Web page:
As soon as the pre-orders for Halo 2 climbed past the million-unit mark, you knew that Microsoft (NASDAQ:MSFT) would have a hit on its hands. However, even the forecasters who were expecting the game to move between $50 million and $100 million on its first day of availability were left dumbfounded when it was announced that a record $125 million worth of the game was sold on Wednesday. That's roughly half of what the original has sold to date.

For Microsoft, having a video game hit just before the holiday shopping season kicks up in earnest is great news. Like Nintendo (Pink Sheets: NTDOY), Microsoft's Xbox is lagging behind Sony's (NYSE:SNE) PlayStation 2, and it will be proprietary titles like the Halo sequel that ultimately sway consumers considering which console or consoles to buy.

The key word there is proprietary. While Motley Fool Stock Advisor recommendation Electronic Arts (NYSE:ERTS) makes some great games, they are typically made available on all platforms. What's worse for Microsoft and Nintendo is that when a third-party publisher doesn't want to port a popular title for all of the video game systems, it will usually just stick to where the established base exists, and that would be Sony.

So even if you think that Pokemon, Zelda and Super Mario are cheesy, one can argue that that's pretty much what keeps Nintendo in business stateside these days. That's why Microsoft needs Halo 2 so badly, because the video game market has typically tolerated no more than two video game systems reigning popular at any given time.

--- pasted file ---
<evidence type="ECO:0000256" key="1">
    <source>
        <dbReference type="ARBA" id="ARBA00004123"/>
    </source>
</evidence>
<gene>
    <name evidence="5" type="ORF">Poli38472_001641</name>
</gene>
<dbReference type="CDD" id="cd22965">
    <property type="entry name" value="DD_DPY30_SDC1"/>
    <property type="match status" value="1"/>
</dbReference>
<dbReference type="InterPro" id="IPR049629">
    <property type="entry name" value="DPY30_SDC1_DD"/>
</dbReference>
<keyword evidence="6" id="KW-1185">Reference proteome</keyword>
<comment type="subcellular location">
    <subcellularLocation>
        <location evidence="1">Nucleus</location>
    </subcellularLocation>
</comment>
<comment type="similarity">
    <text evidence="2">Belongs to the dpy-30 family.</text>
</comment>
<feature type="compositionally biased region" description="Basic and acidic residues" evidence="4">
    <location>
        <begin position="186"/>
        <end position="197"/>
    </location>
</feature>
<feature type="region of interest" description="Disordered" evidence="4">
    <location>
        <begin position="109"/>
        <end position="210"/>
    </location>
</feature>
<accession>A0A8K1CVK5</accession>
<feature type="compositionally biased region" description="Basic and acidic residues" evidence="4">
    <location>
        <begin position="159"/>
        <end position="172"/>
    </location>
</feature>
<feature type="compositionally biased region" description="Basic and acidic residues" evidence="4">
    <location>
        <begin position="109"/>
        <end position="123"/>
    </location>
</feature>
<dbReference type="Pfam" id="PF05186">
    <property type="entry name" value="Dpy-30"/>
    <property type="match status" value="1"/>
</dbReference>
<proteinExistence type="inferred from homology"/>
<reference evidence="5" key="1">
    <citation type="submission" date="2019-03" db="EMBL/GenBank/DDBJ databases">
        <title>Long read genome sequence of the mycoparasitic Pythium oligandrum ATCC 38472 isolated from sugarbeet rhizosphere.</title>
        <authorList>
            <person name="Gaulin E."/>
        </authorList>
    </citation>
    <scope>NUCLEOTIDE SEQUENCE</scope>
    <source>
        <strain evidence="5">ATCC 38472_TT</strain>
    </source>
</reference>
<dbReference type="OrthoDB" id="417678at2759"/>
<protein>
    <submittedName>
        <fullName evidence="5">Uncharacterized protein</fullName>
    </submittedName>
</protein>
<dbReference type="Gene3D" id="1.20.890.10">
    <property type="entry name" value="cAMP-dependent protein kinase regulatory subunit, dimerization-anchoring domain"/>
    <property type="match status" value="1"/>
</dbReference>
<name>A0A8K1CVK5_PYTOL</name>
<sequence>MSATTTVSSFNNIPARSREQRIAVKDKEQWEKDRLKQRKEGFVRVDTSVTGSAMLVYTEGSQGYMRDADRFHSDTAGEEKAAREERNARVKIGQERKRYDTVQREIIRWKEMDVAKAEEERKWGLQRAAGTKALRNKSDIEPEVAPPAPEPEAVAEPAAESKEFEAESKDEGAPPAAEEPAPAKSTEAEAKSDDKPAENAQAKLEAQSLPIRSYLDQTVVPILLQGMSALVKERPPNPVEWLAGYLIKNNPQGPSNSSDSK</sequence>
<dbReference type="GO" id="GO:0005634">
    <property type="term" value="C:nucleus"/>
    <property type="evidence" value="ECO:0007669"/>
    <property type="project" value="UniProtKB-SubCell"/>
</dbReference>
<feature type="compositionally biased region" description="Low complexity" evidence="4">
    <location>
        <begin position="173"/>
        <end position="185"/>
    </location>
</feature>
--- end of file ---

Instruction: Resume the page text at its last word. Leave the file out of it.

It's working now because all of the hardware players have deep pockets and are willing to lose money on their consoles to collect on the software. Yet, if a household has more than one system, does that mean that the software dollars are also being divided? Naturally.

That's why the timing -- and early success -- of Halo 2 is so important to Microsoft. While it's obviously a violent game geared toward older players (hint, if your six-year-old kid is scribbling Halo 2 with a crayon on his holiday wish list right now, you may want to check it out yourself first), these next two months are a heavy selling season for the video game industry.

With Halo 2, Microsoft is packing some serious heat -- and it's not afraid to use it.

Have you played Halo 2 yet? Which console do you think will gain market share over the holidays? Which one will fall behind? All this and more -- on the Video & PC Games discussion board. Only on

Longtime Fool contributor Rick Munarriz enjoys playing on all three leading consoles. Forced to choose, he'd probably be on the Xbox. He does not own shares in any company mentioned in this story.